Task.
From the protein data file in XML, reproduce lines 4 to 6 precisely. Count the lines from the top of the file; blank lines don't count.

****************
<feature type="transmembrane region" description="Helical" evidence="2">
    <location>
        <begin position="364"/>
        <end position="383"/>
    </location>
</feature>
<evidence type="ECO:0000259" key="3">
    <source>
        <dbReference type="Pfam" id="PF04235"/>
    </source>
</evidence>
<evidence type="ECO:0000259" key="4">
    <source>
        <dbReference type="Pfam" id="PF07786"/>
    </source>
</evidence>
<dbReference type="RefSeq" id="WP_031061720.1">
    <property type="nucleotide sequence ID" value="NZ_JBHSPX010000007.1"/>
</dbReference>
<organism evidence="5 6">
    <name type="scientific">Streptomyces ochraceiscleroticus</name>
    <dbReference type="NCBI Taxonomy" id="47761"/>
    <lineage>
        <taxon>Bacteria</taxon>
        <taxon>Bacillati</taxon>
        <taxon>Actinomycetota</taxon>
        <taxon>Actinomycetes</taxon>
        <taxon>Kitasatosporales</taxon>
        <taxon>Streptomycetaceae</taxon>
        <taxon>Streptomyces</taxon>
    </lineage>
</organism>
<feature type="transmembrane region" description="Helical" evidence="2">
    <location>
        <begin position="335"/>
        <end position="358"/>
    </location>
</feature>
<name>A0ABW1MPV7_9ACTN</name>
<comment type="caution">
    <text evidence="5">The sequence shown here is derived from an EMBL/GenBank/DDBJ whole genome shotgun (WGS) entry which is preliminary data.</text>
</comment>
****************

        <end position="383"/>
    </location>
</feature>